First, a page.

Whats wrong with this statement?

Discussion in 'Free-For-All Archives' started by Ps104_33, Dec 12, 2004.

  1. Ps104_33

    Ps104_33
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    By simple deduction...
    The Catholic Church was founded at the end of Christ's
    ministry on earth, or about 29-30 A.D..
    The first book of the New Testament was not even written
    until about 20 years later.
    The Catholic Church could not possibly have come from the Bible.
    Instead, the Bible came from the Catholic Church.
    Consequently, the Catholic Church is the mother of the Bible, and not the daughter.
    By the time Revelation, the last book of the Bible, was written around 100 A.D.,
    the Catholic Church was already on its fifth Pope, St. Evaristus.
     
  2. Littledrummerboy

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    Psalm,

    Precisely the church's point.

    Pax Christi,

    Stephen
     
  3. Littledrummerboy

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    Psalm,

    Precisely the church's point...kind of. While the church did not comprise the books of the Bible, they (along with the preschismatic Eastern Orthodox) did decide which books, through the guidence of prayer and the Holy Spirit, should be cannonized. You are correct though, we do have a problem with sola scriptura...there was a time prior to the compilation of the Bible that a healthy church, with healthy doctrine, was alive and well.

    Pax Christi,

    Stephen

    Pax Christi,

    Stephen
     
  4. Ps104_33

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    When you say "they", who are the "they" that you are talking about and how do you know that "they" were correct in their decision as to which books to allow in the canon of Scripture?
    Are you not using your private judgement in deciding that "they" made an infallible decision? Wouldnt that make yourself infallible? You will use texts like "Thou art Peter" to prove the Roman Catholic churches infallibility, then use the churches infallibility to prove that you are properly interpreting the said scripture correctly. Its an arguement in a circle.
     
  5. Littledrummerboy

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    Psalm,

    Listen to yourself! How do I know the early church infallibly chose the correct cannon?! I was not aware that this was actually a concern in modern Christianity! What mistakes to you perceive that should raise such a question? The "they" to whom I was referring was the Catholic Church. What made the decision such as cannonization infallible was the guidence of the Holy Spirit...I hope you too can with such confidence trust in your God and his intercession in your life. The church used scripture they already had, believed in what it had to say (i.e. trust in the Holy Spirit) and compiled the Bible, with that information in it. I thought this was understood by almost all Christians...perhaps my assumptions should not be so generous?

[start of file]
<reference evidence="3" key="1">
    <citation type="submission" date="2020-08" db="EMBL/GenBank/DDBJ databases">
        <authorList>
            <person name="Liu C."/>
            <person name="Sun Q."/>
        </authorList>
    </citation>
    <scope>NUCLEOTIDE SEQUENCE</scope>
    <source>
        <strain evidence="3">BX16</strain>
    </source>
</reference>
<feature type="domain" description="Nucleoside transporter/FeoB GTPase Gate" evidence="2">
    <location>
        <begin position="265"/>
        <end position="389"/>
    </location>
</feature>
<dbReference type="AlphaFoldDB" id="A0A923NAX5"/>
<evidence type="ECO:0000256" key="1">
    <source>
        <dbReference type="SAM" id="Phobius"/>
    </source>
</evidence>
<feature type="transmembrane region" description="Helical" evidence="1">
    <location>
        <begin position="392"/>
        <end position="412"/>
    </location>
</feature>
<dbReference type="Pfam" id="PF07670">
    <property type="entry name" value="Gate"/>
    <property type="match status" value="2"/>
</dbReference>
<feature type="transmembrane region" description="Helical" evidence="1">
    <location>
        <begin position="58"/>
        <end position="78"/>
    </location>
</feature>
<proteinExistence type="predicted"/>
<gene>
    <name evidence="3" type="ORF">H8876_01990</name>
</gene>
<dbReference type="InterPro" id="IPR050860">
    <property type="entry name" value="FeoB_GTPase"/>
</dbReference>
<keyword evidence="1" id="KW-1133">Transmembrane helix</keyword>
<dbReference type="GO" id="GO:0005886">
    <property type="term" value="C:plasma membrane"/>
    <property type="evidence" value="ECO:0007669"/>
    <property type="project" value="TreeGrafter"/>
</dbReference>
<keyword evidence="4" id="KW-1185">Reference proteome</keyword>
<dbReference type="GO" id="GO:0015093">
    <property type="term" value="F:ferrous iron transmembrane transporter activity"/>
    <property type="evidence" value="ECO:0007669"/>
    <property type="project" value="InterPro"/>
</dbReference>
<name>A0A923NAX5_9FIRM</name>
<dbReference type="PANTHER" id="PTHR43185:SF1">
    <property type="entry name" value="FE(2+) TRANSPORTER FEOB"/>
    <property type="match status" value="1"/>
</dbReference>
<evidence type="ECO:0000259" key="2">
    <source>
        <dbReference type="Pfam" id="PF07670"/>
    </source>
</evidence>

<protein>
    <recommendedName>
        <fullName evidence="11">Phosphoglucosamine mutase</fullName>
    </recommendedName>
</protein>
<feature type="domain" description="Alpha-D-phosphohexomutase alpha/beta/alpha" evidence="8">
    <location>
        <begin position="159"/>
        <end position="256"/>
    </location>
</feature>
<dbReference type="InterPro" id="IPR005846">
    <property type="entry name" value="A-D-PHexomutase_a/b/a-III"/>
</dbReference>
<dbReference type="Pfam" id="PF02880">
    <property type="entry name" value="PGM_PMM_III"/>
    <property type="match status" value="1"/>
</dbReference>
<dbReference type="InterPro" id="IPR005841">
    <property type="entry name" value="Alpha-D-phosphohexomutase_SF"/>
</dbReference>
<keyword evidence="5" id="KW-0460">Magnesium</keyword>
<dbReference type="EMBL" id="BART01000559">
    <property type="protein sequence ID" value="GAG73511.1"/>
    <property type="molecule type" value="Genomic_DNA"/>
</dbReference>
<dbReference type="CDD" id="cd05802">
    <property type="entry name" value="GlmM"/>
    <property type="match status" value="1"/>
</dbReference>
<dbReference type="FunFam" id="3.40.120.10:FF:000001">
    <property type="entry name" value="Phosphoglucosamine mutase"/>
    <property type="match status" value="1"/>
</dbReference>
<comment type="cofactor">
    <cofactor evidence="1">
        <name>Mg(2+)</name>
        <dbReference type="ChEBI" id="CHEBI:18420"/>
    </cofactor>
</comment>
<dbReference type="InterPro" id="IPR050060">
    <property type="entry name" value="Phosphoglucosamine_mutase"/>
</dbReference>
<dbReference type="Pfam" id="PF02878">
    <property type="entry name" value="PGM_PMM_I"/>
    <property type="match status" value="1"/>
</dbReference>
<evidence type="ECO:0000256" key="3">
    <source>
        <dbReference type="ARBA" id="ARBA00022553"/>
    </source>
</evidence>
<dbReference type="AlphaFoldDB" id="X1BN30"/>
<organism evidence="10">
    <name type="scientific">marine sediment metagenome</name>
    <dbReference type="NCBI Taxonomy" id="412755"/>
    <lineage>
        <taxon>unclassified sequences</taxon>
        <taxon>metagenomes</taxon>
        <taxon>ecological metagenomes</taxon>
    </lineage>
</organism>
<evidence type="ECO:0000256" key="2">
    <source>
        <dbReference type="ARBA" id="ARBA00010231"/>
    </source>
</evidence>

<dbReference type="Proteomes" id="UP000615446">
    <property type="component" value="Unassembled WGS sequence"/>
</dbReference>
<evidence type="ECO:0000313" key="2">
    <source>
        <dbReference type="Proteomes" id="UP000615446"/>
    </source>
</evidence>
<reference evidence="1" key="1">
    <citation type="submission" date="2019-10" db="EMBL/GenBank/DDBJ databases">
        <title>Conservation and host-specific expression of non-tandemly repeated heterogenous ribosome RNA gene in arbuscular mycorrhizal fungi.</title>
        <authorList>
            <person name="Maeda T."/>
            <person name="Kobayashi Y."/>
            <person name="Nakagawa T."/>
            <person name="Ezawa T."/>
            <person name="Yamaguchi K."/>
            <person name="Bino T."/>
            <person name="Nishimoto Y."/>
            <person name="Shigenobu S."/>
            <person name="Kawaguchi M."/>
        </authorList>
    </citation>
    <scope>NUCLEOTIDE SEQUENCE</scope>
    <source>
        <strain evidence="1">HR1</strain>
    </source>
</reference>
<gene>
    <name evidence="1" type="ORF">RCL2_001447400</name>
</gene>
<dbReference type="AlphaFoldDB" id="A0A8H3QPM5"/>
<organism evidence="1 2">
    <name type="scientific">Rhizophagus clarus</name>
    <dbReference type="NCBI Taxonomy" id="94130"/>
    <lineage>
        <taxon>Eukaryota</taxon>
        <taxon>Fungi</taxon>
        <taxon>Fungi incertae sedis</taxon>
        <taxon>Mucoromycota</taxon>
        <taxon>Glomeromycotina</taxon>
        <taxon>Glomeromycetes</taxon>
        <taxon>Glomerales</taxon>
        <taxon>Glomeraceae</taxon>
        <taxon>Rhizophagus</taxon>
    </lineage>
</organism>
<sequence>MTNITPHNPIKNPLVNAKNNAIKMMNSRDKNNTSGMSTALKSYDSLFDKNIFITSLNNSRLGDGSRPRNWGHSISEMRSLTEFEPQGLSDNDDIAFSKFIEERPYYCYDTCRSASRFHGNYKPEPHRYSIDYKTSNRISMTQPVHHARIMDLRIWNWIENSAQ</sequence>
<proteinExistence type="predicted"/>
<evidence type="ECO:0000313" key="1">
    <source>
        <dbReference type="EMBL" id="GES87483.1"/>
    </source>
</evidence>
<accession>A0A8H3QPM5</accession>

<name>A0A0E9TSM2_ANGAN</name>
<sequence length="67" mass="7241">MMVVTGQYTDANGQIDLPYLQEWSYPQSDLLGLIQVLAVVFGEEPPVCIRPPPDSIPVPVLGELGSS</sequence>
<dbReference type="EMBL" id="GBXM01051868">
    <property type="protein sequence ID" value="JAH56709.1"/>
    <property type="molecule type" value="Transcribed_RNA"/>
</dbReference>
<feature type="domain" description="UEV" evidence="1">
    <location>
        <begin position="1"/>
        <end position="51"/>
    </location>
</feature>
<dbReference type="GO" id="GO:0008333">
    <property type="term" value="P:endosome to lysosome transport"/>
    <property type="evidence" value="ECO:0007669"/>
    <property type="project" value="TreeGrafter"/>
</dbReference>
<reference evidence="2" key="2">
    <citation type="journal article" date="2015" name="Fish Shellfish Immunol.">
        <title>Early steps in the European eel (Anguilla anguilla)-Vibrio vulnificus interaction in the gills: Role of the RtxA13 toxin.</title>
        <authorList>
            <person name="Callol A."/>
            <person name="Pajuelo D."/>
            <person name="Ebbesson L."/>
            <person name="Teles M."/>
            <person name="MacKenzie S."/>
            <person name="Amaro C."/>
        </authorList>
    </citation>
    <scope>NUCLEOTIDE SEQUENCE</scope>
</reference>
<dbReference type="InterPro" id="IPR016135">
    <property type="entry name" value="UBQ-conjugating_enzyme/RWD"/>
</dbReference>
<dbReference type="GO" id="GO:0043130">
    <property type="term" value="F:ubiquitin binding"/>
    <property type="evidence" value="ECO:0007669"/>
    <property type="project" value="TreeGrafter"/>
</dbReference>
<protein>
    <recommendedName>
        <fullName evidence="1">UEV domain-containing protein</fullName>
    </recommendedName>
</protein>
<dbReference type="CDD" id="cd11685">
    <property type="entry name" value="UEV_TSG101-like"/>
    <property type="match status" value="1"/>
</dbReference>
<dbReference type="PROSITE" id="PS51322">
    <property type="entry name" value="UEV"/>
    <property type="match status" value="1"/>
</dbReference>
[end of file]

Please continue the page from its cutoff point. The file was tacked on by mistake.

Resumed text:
Pax Christi,

    Stephen
     
  6. billwald

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    The Orthodox Catholic Church was started at the end of Christ's ministry. The Roman bishop pulled out of the Orthodox Catholic Church to form the Roman Catholic Church.
     
  7. Gerhard Ebersoehn

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    What is wrong with this statement? I guess only the fiction of the last sentence, "By ... around 100 A.D., the Catholic Church (Universal Christian Church - not the Roman Catholic Church) was already on its fifth Pope, St. Evaristus"!
    Gerhard
     
  8. Doubting Thomas

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    I agree, and this basically took place in 1054 AD ("The Great Schism"). (Although it's technically more complicated that that...)
     
  9. mioque

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    billwald
    "The Roman bishop pulled out of the Orthodox Catholic Church to form the Roman Catholic Church. "
    "
    In 1054 that is, ofcourse on the orthodox side stood the emperor of the Roman (Byzantine) Empire and you probably don't like his theology either (not that I blame you for that).

    As for what is wrong with the statement, Evaristus certainly wasn't a pope in any sense comparable to the current meaning of the word.
     
  10. BobRyan

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    Catholic Church is no more the "mother of the Bible" than Israel is the "mother of scriptures".